Cyber security and healthcare patient data: almost 50% of companies have had a HIPAA-related security breach in the past two years.
As more and more data and data processing goes online, cyber security is becoming increasingly important to healthcare companies.
As noted by Michael Ebert (KPMG Cyber-Security Services), “healthcare is only now in the beginning phases of becoming one of the most data-intensive industries imaginable, which makes it one of the most susceptible to cyber-risks”.
Patient data is important and needs to be kept safe. Beyond reduced customer and patient trust, the financial penalties for failure can be severe. A recent survey by KPMG concluded that “The value of digital assets across healthcare is skyrocketing—as are the risks and costs of regulatory non-compliance, reputational damage, and related cyber and privacy breaches”. These comments were based on a survey of 200 companies, that revealed the following key points:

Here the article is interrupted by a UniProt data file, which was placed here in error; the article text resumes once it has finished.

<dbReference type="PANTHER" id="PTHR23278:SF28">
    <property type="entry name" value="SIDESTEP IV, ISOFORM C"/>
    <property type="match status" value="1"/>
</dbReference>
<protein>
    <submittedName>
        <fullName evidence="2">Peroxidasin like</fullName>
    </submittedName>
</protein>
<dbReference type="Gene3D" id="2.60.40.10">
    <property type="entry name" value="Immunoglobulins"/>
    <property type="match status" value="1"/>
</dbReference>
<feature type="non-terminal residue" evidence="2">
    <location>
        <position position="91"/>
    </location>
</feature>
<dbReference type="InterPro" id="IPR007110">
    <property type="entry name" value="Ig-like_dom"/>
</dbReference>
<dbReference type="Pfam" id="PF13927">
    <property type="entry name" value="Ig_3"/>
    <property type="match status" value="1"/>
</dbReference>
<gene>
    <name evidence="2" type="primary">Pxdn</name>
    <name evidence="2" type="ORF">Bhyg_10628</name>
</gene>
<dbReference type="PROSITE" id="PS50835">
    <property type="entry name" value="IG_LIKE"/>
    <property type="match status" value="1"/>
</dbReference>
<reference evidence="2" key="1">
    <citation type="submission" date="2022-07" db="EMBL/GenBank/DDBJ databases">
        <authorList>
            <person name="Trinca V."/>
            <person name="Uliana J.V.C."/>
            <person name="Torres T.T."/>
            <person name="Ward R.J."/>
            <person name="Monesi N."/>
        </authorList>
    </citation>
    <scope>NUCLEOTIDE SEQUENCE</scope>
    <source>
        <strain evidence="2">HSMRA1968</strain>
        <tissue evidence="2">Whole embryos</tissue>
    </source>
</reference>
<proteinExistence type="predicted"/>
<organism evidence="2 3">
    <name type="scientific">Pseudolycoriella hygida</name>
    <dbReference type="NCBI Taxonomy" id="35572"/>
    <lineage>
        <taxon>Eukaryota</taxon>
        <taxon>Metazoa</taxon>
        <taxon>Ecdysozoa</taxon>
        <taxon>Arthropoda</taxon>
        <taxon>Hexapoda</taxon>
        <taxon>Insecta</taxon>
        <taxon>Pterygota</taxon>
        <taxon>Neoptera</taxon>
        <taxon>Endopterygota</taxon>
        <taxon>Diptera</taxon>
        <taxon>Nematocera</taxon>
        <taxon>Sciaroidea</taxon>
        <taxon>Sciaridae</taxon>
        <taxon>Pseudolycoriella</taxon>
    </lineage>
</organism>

- 47% of healthcare firms have had a HIPAA-related security violation or breach in the past two years.
- 52% are relying upon cyber insurance to protect their organizations in the event of a cyber-attack
- 43% of respondents to KPMG’s survey have not increased cyber-security budgets despite recent high-profile breaches.
Digital, healthcare data have a lot of benefits but it is important to understand the risks and responsibilities associated with it.
- European Union Agency for Cybersecurity: ENISA
- Recommendations published in June 2017 by the Health Care Industry Cybersecurity (HCIC) Task Force
- FDA proposal to U.S. congress in october 2017 for a working group to increase the security and resilience of Internet of Medical Things devices: Internet of Medical Things Resilience Partnership Act of 2017.
- The Royal Academy of Engineering (RAE) published in March 2018 a report called Cyber Safety and Resilience
- Addressing the cybersecurity of medical devices as a patient safety concern (FDA Medical Device Safety Action Plan released in April 2018)
- Health Industry Cybersecurity Practices: Managing Threats and Protecting Patients released by U.S. Department of Health and Human Services in January 2019.